I agree that holding on to someone while riding is not really that helpful. It tends to prevent you from achieving your balance. I learned by mounting up while holding onto a post and then trying to ride away. It took quite a long time before I was able to do more than a few feet before stepping off, but eventually the distance became longer and it progressed very quickly from that point. Your body needs to learn how to balance the thing, and there is no other way than persistent practice. You would likely do better to just find a quiet bit of pavement somewhere and practice on your own until you learn it.

Remember that you won’t really FALL off very often, unless you get tangled up in the pedals or something. You will merely step off in one direction or another, so you needn’t worry about injury.

Please don’t give up, it’s really worth it in the end, and we’re all cheering you on!!

My advice is similar to the two previous posts. I found it easier to mount and ride off using a solid object (rail or fence) rather than holding on to someone.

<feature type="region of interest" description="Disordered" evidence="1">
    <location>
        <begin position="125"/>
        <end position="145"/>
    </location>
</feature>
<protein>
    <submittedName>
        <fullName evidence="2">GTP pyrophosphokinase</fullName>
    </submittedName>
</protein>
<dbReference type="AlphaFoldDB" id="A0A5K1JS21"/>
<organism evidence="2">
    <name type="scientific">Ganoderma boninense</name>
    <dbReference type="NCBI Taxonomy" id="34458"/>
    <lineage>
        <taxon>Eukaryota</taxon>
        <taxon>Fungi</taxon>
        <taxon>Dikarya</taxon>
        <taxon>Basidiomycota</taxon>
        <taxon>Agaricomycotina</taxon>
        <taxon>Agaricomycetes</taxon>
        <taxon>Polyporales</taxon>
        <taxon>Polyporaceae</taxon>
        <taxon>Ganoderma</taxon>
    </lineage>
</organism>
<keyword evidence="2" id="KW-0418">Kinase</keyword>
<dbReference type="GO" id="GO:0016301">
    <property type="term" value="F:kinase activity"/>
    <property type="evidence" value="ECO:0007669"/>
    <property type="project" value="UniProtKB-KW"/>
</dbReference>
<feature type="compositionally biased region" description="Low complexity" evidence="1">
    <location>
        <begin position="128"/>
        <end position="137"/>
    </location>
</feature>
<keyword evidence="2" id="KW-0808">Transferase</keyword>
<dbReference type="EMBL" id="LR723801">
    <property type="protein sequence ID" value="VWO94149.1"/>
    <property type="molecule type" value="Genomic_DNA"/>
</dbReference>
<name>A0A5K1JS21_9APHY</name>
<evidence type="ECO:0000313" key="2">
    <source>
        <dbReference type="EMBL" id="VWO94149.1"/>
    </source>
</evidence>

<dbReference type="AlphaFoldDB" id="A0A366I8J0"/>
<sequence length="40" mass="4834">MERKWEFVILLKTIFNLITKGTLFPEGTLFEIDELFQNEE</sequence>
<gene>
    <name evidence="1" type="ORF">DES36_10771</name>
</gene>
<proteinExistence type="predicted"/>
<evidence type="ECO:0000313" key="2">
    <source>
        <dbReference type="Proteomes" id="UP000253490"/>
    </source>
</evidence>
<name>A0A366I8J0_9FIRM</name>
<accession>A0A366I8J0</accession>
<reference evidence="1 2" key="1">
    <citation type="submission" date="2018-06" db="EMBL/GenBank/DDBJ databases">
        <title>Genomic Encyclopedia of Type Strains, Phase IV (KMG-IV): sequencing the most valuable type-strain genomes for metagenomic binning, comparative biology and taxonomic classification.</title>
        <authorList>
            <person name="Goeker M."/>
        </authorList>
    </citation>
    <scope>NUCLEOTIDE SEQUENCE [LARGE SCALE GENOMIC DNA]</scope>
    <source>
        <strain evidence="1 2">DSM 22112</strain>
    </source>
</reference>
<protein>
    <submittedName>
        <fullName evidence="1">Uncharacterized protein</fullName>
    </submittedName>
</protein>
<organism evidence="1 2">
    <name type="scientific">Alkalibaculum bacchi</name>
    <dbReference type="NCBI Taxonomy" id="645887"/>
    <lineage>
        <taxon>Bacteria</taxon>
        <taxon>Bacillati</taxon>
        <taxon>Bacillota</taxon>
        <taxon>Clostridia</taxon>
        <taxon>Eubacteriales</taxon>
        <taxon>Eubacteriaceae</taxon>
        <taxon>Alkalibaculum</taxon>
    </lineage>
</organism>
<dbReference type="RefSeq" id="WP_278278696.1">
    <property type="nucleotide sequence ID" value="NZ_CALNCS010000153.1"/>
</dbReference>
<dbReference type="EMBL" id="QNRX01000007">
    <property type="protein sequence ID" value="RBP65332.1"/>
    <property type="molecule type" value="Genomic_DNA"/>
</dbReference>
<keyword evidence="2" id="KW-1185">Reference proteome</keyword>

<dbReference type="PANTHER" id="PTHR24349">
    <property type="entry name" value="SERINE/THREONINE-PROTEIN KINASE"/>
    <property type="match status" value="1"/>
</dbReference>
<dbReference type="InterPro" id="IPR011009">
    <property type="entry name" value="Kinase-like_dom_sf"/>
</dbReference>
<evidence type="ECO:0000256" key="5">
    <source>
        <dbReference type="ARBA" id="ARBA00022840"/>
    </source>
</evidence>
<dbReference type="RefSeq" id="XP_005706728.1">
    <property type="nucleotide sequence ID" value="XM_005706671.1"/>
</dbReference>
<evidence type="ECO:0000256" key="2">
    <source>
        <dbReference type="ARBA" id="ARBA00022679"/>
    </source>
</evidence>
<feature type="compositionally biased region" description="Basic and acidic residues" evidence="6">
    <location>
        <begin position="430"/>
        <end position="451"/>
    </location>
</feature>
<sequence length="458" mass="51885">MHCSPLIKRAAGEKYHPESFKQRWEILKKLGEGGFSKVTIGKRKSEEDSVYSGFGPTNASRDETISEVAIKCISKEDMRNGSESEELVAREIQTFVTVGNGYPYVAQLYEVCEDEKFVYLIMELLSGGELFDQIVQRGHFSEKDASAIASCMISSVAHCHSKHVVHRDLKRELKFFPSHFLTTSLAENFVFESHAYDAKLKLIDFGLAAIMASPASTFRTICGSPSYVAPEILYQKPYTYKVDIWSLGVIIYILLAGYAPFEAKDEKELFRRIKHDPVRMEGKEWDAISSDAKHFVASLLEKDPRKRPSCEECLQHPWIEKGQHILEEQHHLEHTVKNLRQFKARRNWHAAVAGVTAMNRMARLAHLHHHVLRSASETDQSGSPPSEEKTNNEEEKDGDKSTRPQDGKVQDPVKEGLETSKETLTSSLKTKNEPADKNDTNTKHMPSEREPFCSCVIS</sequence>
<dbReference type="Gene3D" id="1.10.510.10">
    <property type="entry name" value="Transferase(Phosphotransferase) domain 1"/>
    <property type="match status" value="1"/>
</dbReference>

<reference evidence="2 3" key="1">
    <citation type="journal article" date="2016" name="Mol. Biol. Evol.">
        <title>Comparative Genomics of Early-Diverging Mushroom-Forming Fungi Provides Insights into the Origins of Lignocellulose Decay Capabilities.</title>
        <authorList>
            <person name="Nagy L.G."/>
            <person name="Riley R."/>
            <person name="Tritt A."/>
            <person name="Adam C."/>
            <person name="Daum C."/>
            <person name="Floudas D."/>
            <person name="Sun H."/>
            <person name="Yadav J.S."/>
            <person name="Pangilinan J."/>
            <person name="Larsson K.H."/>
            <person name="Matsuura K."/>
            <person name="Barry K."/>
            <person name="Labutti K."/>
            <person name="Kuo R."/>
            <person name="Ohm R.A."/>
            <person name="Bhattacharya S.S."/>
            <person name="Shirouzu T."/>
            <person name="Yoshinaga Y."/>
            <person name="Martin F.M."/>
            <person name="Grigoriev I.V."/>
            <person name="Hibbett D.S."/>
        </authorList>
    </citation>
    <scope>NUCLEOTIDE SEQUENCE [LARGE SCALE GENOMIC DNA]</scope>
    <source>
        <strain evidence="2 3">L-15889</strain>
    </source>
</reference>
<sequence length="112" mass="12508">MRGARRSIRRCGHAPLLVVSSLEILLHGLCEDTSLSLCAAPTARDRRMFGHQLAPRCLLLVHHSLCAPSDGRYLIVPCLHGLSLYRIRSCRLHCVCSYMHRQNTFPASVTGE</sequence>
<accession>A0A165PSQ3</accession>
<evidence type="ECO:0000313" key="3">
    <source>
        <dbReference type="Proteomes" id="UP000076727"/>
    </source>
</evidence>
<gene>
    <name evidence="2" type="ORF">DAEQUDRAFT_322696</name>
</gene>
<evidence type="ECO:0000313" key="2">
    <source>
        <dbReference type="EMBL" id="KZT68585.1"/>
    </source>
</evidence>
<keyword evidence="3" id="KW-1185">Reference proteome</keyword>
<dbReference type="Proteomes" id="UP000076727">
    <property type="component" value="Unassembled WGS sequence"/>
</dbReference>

Use a rail or fence to get comfortable with the uni. I used a homemade rail:

When you can ride along the rail with very little support, it is time to ride out in the open - or at least to try… :wink: Do this repeatedly and you will gradually get farther and farther. At this stage I sometimes got tangled up in the pedals and especially my right calf got quite bruised - but most of the times I just stepped off the uni when I couldn’t keep the balance any more.

Just stick to it - you will feel very happy about yourself the first time you ride 10 revolutions or more! :slight_smile:

It took me weeks and weeks to be able to manage those first three revolutions. And following on from an ealrier post, a lot of it is to do with the wrong learning space. I now ride in malls, cover thousand of kms a year, kick around on a giraffe and help others learn.

So taking time to learn is no indication that you can’t.

I point out that walking is only a skill. And a skill can be learnt by pretty well everyone.

But walking is nt considered to be optional. Everyone keeps trying until they nail it. Hence a 100% success rate.

Unicycling is a skill, not a talent. So treat unicycling not as optional and you will finish up doing it. Same as learning to walk.

Good luck. You will get there.